Trouble downloading the entire notebook and associated files of W2A1

I had successfully followed this guide to download the code for other assignments but failed to do so with W2A1.
The terminal that I open to download the files also looked a bit different and behave a bit strange. I was able to execute commands and the zip file wouldn’t appear after I go back to the browser. Anyone experience this issue?

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Sorry, I don’t have any experience with downloading the notebooks.

I took a look at those generic instructions from Coursera and the ones that they point to for the “Coursera Labs”. I think you’ll need to do some work to modify them to be successful with these courses. Notice for example, that the directory “~/work” that they refer to is not useful for our exercises here. You will need some linux shell skills in order to succeed at this, but once you have a terminal window try this to find where the files actually are:

find / -name "*.ipynb"

One other point is that this exercise has a symlink for the big h5 file containing the ResNet50 model. The tar command they give on the Coursera site does not “chase” symlinks, so you either have to make sure to copy the full file tree including the “tf-ro” subtree that contains the target of the symlink. Or use the “h” command to tar (as in “tar czhf …”) to automatically “chase” the symlinks and include the real file.

If anything I said there sounds mysterious, then please realize that this is beyond the scope of the course. This is not a course about how to use the linux shell. If you want to play these games, then you’ll also need to avail yourself of the training that is out there on the web on topics like that.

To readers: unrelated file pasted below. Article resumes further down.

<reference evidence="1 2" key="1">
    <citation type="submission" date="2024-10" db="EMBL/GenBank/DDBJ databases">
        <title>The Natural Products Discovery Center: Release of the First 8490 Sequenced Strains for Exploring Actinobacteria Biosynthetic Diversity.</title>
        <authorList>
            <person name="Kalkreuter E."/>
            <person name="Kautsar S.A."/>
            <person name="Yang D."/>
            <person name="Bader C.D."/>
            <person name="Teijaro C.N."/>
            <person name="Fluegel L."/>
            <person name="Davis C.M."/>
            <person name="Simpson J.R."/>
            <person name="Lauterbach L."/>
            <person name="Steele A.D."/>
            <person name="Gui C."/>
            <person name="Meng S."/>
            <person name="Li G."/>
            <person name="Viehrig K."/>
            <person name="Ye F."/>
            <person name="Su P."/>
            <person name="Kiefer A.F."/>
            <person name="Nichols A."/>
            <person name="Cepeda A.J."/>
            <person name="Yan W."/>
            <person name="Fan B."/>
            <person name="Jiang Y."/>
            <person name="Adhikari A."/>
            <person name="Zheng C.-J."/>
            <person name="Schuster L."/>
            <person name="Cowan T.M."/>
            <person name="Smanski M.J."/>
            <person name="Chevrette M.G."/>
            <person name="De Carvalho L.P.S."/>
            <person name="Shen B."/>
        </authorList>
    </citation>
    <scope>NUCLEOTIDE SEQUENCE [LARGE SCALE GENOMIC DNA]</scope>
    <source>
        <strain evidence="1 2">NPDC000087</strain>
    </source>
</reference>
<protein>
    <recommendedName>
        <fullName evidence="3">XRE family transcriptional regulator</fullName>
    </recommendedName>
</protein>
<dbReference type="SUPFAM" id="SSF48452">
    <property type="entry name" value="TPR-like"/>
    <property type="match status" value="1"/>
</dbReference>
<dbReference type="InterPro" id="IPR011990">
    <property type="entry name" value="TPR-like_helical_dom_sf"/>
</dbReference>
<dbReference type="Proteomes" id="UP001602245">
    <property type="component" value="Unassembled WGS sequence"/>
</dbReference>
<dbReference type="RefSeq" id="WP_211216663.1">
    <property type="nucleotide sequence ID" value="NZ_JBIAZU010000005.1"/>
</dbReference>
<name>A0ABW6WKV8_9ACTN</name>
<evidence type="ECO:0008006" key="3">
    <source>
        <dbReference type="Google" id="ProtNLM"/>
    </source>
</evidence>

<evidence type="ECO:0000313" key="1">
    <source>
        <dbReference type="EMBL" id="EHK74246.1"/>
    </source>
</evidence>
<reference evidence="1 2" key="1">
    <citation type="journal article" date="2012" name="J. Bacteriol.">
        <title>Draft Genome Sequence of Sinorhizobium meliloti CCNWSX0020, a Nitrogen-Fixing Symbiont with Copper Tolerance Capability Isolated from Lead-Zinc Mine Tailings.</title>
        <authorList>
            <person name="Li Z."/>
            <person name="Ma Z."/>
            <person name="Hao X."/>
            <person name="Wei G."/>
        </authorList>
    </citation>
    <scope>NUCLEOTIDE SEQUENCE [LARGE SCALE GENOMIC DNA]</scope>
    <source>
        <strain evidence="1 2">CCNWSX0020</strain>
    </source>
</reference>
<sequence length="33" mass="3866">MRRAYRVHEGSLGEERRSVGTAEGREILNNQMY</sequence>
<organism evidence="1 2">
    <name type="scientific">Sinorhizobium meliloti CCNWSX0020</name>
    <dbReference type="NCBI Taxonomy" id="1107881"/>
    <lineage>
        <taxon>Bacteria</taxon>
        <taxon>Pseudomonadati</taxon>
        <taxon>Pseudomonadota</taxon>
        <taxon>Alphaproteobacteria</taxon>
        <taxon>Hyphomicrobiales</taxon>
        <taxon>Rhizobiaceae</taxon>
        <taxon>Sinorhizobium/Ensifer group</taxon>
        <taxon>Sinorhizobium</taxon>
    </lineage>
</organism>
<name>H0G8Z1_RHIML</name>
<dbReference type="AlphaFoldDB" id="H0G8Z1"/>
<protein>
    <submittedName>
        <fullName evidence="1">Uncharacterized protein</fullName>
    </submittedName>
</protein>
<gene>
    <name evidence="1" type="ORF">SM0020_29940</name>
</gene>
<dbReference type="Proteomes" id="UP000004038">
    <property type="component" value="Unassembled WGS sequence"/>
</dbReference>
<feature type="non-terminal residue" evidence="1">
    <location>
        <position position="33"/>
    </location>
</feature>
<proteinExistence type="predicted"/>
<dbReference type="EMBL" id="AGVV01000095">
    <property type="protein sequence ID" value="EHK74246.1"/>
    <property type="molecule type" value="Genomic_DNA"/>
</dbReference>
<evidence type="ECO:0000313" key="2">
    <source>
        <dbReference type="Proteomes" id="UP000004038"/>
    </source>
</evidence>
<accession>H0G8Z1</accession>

Hi Paul,
Thanks for the tips. I was able to download these files with your pointer to use the ‘find’ command. Somehow, ‘ls’ didn’t show the folders inside the work folder for this particular assignment. Maybe there’re something wrong with the permission? Anw, thanks again for the help!

No, it’s just that the folks who set up the Docker images for these notebooks chose to define the file tree structure differently. In other words, there is nothing magic about the directory “~/work”. I have no knowledge of the tools they use for authoring these notebooks and the corresponding Docker containers, so I don’t know if this is a choice they consciously made or just a side effect of the particular tools they chose to use. But in any case, if you know how to use the linux shell tools like “ls -R” and “find”, then you can find the subtree(s) that you need.